Subprime auto lenders use technology to compel payment
Michael Corkery And Jessica Silver-Greenberg, reporting at the New York Times DealBook blog:
Ms. Bolender was three days behind on her monthly car payment. Her lender, C.A.G. Acceptance of Mesa, Ariz., remotely activated a device in her car’s dashboard that prevented her car from starting. Before she could get back on the road, she had to pay more than $389, money she did not have that morning in March.
This is as stark an illustration of the intersection of law and technology as I’ve linked to in a while. While the tech can be a blunt instrument in a world of nuance (some borrowers are doing their best, others are surely not), I don’t oppose it. Assuming everyone was aware of the terms of the loan, it’s a valid contract, etc.
But this sentence gave me pause:
Using the GPS technology on the devices, the lenders can also track the cars’ location and movements.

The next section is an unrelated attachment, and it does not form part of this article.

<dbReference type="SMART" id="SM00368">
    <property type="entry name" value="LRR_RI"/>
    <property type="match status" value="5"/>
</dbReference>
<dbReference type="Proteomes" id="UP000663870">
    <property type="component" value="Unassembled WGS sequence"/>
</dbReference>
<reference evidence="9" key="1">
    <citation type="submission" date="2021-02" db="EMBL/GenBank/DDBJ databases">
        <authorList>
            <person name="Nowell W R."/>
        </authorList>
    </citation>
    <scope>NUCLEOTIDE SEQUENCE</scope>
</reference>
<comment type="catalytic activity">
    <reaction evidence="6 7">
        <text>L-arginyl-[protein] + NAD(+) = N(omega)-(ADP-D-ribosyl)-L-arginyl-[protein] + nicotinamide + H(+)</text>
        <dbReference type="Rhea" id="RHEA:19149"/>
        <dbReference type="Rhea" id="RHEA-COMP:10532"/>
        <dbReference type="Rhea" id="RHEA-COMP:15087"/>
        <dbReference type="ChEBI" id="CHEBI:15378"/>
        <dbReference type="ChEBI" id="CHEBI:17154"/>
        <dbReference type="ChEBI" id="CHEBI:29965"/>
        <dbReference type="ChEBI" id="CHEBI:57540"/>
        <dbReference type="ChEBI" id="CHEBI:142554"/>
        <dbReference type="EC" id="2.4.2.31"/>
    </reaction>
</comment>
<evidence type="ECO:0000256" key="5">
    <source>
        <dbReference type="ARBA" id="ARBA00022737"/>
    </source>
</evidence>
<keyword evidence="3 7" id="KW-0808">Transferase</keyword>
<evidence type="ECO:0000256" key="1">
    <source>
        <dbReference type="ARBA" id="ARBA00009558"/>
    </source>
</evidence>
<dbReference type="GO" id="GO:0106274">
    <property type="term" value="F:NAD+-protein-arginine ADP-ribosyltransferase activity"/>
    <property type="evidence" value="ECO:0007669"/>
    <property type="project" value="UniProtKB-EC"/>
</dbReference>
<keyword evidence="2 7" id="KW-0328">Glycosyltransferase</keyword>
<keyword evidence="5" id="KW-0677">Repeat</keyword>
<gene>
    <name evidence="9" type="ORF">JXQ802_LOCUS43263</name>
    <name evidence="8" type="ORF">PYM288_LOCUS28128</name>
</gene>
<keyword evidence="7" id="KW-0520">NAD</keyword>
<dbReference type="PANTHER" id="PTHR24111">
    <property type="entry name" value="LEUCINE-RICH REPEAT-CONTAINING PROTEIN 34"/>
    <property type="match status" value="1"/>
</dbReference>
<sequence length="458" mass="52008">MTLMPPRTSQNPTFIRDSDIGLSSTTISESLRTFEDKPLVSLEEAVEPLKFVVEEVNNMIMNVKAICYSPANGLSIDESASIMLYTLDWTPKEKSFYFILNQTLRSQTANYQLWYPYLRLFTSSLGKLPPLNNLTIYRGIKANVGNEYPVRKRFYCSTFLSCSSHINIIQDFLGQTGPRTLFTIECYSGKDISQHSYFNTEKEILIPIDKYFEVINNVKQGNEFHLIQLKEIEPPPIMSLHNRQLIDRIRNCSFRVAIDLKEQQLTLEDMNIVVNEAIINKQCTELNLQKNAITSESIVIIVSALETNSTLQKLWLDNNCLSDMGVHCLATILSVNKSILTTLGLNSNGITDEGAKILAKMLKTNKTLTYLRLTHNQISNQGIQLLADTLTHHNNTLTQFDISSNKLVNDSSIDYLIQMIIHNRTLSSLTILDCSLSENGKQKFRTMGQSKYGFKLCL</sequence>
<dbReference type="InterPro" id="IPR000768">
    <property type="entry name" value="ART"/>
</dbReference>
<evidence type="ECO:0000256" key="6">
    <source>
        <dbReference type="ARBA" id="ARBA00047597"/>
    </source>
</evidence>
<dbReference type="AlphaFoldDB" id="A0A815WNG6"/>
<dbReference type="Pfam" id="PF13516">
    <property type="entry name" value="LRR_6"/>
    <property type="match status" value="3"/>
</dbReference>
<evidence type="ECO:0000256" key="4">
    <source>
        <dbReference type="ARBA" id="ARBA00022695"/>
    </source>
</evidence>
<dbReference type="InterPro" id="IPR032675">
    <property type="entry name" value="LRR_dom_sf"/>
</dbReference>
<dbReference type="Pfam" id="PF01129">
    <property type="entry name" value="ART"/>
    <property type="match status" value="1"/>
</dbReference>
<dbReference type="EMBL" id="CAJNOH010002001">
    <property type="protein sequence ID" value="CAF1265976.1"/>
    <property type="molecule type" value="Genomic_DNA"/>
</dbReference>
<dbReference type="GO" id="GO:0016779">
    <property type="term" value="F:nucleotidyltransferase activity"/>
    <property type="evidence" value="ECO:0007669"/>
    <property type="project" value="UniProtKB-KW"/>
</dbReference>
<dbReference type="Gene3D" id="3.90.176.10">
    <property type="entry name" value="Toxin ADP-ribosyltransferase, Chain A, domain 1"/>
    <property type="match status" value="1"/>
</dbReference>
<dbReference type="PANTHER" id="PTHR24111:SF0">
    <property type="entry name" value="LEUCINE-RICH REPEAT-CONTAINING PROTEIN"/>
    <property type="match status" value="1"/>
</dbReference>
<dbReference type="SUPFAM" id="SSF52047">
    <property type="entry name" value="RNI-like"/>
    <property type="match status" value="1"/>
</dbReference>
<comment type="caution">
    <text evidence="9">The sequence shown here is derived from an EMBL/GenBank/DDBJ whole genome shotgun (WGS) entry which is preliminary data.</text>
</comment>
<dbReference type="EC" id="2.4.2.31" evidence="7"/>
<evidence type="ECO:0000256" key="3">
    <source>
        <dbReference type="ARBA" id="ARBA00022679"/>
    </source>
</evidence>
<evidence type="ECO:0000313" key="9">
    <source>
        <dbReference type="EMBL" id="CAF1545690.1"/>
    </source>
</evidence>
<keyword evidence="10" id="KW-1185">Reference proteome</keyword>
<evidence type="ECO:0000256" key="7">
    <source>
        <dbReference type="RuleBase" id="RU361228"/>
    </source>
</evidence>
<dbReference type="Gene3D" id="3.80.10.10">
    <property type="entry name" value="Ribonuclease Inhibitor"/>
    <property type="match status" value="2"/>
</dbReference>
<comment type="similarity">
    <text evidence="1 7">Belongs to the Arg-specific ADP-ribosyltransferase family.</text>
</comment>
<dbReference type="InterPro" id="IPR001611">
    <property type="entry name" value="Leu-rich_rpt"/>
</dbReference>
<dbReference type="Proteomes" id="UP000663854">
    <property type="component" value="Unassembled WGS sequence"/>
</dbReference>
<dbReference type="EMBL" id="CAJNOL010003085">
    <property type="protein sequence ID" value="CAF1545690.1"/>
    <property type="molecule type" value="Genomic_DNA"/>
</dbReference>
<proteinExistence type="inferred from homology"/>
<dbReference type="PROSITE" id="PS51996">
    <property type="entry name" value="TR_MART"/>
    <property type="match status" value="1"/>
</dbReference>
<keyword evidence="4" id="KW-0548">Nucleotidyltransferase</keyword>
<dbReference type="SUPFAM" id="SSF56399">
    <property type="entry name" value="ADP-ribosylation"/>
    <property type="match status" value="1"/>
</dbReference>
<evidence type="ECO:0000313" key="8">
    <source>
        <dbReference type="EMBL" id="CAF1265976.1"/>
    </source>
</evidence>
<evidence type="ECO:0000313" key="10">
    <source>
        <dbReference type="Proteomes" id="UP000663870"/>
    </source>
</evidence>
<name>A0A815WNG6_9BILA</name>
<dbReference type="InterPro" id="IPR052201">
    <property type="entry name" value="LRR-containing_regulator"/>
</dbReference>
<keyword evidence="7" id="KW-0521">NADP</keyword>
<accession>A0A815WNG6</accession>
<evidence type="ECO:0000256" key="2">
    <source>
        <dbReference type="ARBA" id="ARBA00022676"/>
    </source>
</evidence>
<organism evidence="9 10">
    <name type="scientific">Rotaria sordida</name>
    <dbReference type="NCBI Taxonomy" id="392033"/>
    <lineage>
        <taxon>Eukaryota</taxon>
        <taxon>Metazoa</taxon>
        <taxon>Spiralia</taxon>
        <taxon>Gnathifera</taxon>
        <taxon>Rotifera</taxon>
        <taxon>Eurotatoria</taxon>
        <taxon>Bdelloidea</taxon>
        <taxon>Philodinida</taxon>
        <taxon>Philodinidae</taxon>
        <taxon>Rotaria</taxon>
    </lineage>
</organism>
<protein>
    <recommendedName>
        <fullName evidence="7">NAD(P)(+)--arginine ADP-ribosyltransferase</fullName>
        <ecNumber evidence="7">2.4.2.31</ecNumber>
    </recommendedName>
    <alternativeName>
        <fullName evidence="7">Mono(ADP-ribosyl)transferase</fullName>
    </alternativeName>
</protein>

Again, there probably isn’t anything illegal about it, assuming a valid contract. But in a world of automated license plate scanning and associated geo-behavioral profiling, is a GPS device overkill?
I suppose the business model itself is unnerving. After all, if you need to use a GPS device to manage risk, maybe you shouldn’t be making the loan in the first place. Borrowers using subprime auto loans probably just can’t afford to get a car.
Some drivers volunteer for activity-tracking devices as a way of qualifying for reduced car insurance premiums. Such people can already afford insurance though, and allow their provider to track their behavior as an added savings.
Maybe it’s less the tech involved and more the word “subprime,” which to me invariably suggests a corporation taking advantage of someone who can’t actually afford what they’re getting, and will inevitably default.